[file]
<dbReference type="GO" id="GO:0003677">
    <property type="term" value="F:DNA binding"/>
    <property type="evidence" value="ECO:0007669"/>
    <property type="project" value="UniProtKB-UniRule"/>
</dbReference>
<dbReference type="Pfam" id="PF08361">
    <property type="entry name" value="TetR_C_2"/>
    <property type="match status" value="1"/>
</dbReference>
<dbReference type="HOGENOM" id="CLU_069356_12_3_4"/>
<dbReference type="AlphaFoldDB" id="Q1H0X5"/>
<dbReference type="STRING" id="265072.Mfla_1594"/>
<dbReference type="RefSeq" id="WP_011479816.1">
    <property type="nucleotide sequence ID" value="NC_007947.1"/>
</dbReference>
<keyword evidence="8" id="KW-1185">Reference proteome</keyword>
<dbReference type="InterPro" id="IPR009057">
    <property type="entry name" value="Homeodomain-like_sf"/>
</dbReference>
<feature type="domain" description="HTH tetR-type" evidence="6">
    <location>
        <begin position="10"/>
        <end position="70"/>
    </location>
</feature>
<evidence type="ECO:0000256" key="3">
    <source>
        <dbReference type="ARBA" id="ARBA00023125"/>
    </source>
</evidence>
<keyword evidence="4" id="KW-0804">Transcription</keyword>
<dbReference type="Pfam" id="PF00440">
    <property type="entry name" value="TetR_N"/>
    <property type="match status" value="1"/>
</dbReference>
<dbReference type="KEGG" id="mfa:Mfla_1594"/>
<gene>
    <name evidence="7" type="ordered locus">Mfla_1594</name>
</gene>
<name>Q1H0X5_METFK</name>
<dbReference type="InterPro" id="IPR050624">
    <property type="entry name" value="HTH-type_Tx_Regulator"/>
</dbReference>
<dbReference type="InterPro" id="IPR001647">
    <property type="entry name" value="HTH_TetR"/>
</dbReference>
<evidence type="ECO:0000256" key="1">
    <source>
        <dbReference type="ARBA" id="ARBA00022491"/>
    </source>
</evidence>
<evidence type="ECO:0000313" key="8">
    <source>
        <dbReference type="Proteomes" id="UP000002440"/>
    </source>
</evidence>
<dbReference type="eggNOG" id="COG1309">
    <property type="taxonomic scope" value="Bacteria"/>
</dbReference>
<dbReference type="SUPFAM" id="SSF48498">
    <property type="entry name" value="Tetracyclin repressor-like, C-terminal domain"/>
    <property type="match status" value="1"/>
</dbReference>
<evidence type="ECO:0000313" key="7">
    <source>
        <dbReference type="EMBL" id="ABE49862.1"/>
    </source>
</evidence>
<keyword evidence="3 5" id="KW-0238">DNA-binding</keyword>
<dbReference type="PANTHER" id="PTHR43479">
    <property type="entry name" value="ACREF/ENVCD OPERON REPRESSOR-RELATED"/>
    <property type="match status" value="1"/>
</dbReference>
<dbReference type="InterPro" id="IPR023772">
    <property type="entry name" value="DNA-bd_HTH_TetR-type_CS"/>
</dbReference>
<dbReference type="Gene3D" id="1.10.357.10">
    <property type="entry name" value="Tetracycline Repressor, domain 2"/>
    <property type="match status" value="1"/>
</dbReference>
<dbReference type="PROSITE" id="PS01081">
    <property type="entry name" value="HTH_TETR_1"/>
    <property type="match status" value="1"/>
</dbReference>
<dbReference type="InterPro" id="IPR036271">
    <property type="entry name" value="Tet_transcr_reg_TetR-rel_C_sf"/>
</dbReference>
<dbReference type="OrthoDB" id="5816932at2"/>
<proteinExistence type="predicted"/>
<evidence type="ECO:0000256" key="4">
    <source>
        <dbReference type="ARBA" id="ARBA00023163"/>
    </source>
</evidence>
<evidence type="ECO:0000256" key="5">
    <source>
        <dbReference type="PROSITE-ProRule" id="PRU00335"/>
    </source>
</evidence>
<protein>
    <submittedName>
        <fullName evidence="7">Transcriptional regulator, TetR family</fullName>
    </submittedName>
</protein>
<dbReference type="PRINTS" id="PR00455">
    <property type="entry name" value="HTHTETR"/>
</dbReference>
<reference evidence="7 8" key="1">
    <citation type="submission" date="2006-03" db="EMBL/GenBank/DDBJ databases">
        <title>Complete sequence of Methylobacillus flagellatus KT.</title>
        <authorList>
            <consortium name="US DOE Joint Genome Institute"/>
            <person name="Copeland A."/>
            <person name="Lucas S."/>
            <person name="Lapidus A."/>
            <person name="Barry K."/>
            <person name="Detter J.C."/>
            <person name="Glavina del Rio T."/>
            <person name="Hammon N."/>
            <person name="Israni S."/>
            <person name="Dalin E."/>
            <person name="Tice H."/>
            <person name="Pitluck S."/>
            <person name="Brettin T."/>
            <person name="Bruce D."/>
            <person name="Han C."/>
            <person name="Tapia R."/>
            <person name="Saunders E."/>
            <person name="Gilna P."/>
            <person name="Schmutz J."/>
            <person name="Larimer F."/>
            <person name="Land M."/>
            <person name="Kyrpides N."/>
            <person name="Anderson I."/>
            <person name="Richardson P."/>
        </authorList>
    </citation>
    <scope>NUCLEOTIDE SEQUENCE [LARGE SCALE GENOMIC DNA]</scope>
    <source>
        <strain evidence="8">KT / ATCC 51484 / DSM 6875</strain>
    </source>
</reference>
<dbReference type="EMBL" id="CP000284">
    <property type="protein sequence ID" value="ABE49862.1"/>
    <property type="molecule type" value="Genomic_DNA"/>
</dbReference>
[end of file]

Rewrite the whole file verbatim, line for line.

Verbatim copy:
<dbReference type="GO" id="GO:0003677">
    <property type="term" value="F:DNA binding"/>
    <property type="evidence" value="ECO:0007669"/>
    <property type="project" value="UniProtKB-UniRule"/>
</dbReference>
<dbReference type="Pfam" id="PF08361">
    <property type="entry name" value="TetR_C_2"/>
    <property type="match status" value="1"/>
</dbReference>
<dbReference type="HOGENOM" id="CLU_069356_12_3_4"/>
<dbReference type="AlphaFoldDB" id="Q1H0X5"/>
<dbReference type="STRING" id="265072.Mfla_1594"/>
<dbReference type="RefSeq" id="WP_011479816.1">
    <property type="nucleotide sequence ID" value="NC_007947.1"/>
</dbReference>
<keyword evidence="8" id="KW-1185">Reference proteome</keyword>
<dbReference type="InterPro" id="IPR009057">
    <property type="entry name" value="Homeodomain-like_sf"/>
</dbReference>
<feature type="domain" description="HTH tetR-type" evidence="6">
    <location>
        <begin position="10"/>
        <end position="70"/>
    </location>
</feature>
<evidence type="ECO:0000256" key="3">
    <source>
        <dbReference type="ARBA" id="ARBA00023125"/>
    </source>
</evidence>
<keyword evidence="4" id="KW-0804">Transcription</keyword>
<dbReference type="Pfam" id="PF00440">
    <property type="entry name" value="TetR_N"/>
    <property type="match status" value="1"/>
</dbReference>
<dbReference type="KEGG" id="mfa:Mfla_1594"/>
<gene>
    <name evidence="7" type="ordered locus">Mfla_1594</name>
</gene>
<name>Q1H0X5_METFK</name>
<dbReference type="InterPro" id="IPR050624">
    <property type="entry name" value="HTH-type_Tx_Regulator"/>
</dbReference>
<dbReference type="InterPro" id="IPR001647">
    <property type="entry name" value="HTH_TetR"/>
</dbReference>
<evidence type="ECO:0000256" key="1">
    <source>
        <dbReference type="ARBA" id="ARBA00022491"/>
    </source>
</evidence>
<evidence type="ECO:0000313" key="8">
    <source>
        <dbReference type="Proteomes" id="UP000002440"/>
    </source>
</evidence>
<dbReference type="eggNOG" id="COG1309">
    <property type="taxonomic scope" value="Bacteria"/>
</dbReference>
<dbReference type="SUPFAM" id="SSF48498">
    <property type="entry name" value="Tetracyclin repressor-like, C-terminal domain"/>
    <property type="match status" value="1"/>
</dbReference>
<evidence type="ECO:0000313" key="7">
    <source>
        <dbReference type="EMBL" id="ABE49862.1"/>
    </source>
</evidence>
<keyword evidence="3 5" id="KW-0238">DNA-binding</keyword>
<dbReference type="PANTHER" id="PTHR43479">
    <property type="entry name" value="ACREF/ENVCD OPERON REPRESSOR-RELATED"/>
    <property type="match status" value="1"/>
</dbReference>
<dbReference type="InterPro" id="IPR023772">
    <property type="entry name" value="DNA-bd_HTH_TetR-type_CS"/>
</dbReference>
<dbReference type="Gene3D" id="1.10.357.10">
    <property type="entry name" value="Tetracycline Repressor, domain 2"/>
    <property type="match status" value="1"/>
</dbReference>
<dbReference type="PROSITE" id="PS01081">
    <property type="entry name" value="HTH_TETR_1"/>
    <property type="match status" value="1"/>
</dbReference>
<dbReference type="InterPro" id="IPR036271">
    <property type="entry name" value="Tet_transcr_reg_TetR-rel_C_sf"/>
</dbReference>
<dbReference type="OrthoDB" id="5816932at2"/>
<proteinExistence type="predicted"/>
<evidence type="ECO:0000256" key="4">
    <source>
        <dbReference type="ARBA" id="ARBA00023163"/>
    </source>
</evidence>
<evidence type="ECO:0000256" key="5">
    <source>
        <dbReference type="PROSITE-ProRule" id="PRU00335"/>
    </source>
</evidence>
<protein>
    <submittedName>
        <fullName evidence="7">Transcriptional regulator, TetR family</fullName>
    </submittedName>
</protein>
<dbReference type="PRINTS" id="PR00455">
    <property type="entry name" value="HTHTETR"/>
</dbReference>
<reference evidence="7 8" key="1">
    <citation type="submission" date="2006-03" db="EMBL/GenBank/DDBJ databases">
        <title>Complete sequence of Methylobacillus flagellatus KT.</title>
        <authorList>
            <consortium name="US DOE Joint Genome Institute"/>
            <person name="Copeland A."/>
            <person name="Lucas S."/>
            <person name="Lapidus A."/>
            <person name="Barry K."/>
            <person name="Detter J.C."/>
            <person name="Glavina del Rio T."/>
            <person name="Hammon N."/>
            <person name="Israni S."/>
            <person name="Dalin E."/>
            <person name="Tice H."/>
            <person name="Pitluck S."/>
            <person name="Brettin T."/>
            <person name="Bruce D."/>
            <person name="Han C."/>
            <person name="Tapia R."/>
            <person name="Saunders E."/>
            <person name="Gilna P."/>
            <person name="Schmutz J."/>
            <person name="Larimer F."/>
            <person name="Land M."/>
            <person name="Kyrpides N."/>
            <person name="Anderson I."/>
            <person name="Richardson P."/>
        </authorList>
    </citation>
    <scope>NUCLEOTIDE SEQUENCE [LARGE SCALE GENOMIC DNA]</scope>
    <source>
        <strain evidence="8">KT / ATCC 51484 / DSM 6875</strain>
    </source>
</reference>
<dbReference type="EMBL" id="CP000284">
    <property type="protein sequence ID" value="ABE49862.1"/>
    <property type="molecule type" value="Genomic_DNA"/>
</dbReference>